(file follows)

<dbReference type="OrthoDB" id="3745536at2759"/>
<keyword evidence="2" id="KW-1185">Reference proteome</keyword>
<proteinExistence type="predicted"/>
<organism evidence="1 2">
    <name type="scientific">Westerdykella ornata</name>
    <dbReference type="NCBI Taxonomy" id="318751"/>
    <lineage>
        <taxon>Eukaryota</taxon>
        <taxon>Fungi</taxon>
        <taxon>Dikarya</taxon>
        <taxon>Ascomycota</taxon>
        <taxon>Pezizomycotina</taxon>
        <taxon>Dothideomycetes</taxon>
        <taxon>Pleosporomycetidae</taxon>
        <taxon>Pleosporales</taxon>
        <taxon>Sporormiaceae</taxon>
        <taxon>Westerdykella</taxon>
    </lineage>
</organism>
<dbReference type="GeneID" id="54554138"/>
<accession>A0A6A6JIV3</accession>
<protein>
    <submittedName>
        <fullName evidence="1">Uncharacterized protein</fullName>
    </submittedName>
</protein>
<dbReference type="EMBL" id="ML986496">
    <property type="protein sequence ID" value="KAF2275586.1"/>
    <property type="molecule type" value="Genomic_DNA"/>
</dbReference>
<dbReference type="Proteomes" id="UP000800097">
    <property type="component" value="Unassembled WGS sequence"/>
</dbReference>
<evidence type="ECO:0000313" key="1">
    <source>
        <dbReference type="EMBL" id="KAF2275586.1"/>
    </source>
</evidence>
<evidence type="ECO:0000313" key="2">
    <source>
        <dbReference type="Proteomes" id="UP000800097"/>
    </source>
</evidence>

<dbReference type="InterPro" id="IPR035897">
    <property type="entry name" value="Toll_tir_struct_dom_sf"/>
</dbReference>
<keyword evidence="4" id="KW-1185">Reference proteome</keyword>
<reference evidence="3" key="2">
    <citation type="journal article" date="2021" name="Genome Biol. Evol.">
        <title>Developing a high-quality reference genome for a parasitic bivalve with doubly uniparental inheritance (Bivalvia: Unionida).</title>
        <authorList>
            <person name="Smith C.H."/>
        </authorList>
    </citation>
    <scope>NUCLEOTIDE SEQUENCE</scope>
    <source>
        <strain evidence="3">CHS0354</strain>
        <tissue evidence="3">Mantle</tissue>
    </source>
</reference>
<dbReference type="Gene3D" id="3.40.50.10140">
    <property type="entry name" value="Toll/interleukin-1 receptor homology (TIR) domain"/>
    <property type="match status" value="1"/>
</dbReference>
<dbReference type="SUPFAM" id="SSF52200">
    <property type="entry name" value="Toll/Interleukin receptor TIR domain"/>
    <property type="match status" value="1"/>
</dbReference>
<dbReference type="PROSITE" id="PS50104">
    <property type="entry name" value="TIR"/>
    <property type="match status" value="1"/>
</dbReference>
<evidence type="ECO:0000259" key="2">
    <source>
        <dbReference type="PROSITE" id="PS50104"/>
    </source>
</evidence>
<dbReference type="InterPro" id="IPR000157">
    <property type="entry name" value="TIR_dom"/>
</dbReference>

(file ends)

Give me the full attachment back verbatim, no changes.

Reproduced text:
<dbReference type="OrthoDB" id="3745536at2759"/>
<keyword evidence="2" id="KW-1185">Reference proteome</keyword>
<proteinExistence type="predicted"/>
<organism evidence="1 2">
    <name type="scientific">Westerdykella ornata</name>
    <dbReference type="NCBI Taxonomy" id="318751"/>
    <lineage>
        <taxon>Eukaryota</taxon>
        <taxon>Fungi</taxon>
        <taxon>Dikarya</taxon>
        <taxon>Ascomycota</taxon>
        <taxon>Pezizomycotina</taxon>
        <taxon>Dothideomycetes</taxon>
        <taxon>Pleosporomycetidae</taxon>
        <taxon>Pleosporales</taxon>
        <taxon>Sporormiaceae</taxon>
        <taxon>Westerdykella</taxon>
    </lineage>
</organism>
<dbReference type="GeneID" id="54554138"/>
<accession>A0A6A6JIV3</accession>
<protein>
    <submittedName>
        <fullName evidence="1">Uncharacterized protein</fullName>
    </submittedName>
</protein>
<dbReference type="EMBL" id="ML986496">
    <property type="protein sequence ID" value="KAF2275586.1"/>
    <property type="molecule type" value="Genomic_DNA"/>
</dbReference>
<dbReference type="Proteomes" id="UP000800097">
    <property type="component" value="Unassembled WGS sequence"/>
</dbReference>
<evidence type="ECO:0000313" key="1">
    <source>
        <dbReference type="EMBL" id="KAF2275586.1"/>
    </source>
</evidence>
<evidence type="ECO:0000313" key="2">
    <source>
        <dbReference type="Proteomes" id="UP000800097"/>
    </source>
</evidence>

<dbReference type="InterPro" id="IPR035897">
    <property type="entry name" value="Toll_tir_struct_dom_sf"/>
</dbReference>
<keyword evidence="4" id="KW-1185">Reference proteome</keyword>
<reference evidence="3" key="2">
    <citation type="journal article" date="2021" name="Genome Biol. Evol.">
        <title>Developing a high-quality reference genome for a parasitic bivalve with doubly uniparental inheritance (Bivalvia: Unionida).</title>
        <authorList>
            <person name="Smith C.H."/>
        </authorList>
    </citation>
    <scope>NUCLEOTIDE SEQUENCE</scope>
    <source>
        <strain evidence="3">CHS0354</strain>
        <tissue evidence="3">Mantle</tissue>
    </source>
</reference>
<dbReference type="Gene3D" id="3.40.50.10140">
    <property type="entry name" value="Toll/interleukin-1 receptor homology (TIR) domain"/>
    <property type="match status" value="1"/>
</dbReference>
<dbReference type="SUPFAM" id="SSF52200">
    <property type="entry name" value="Toll/Interleukin receptor TIR domain"/>
    <property type="match status" value="1"/>
</dbReference>
<dbReference type="PROSITE" id="PS50104">
    <property type="entry name" value="TIR"/>
    <property type="match status" value="1"/>
</dbReference>
<evidence type="ECO:0000259" key="2">
    <source>
        <dbReference type="PROSITE" id="PS50104"/>
    </source>
</evidence>
<dbReference type="InterPro" id="IPR000157">
    <property type="entry name" value="TIR_dom"/>
</dbReference>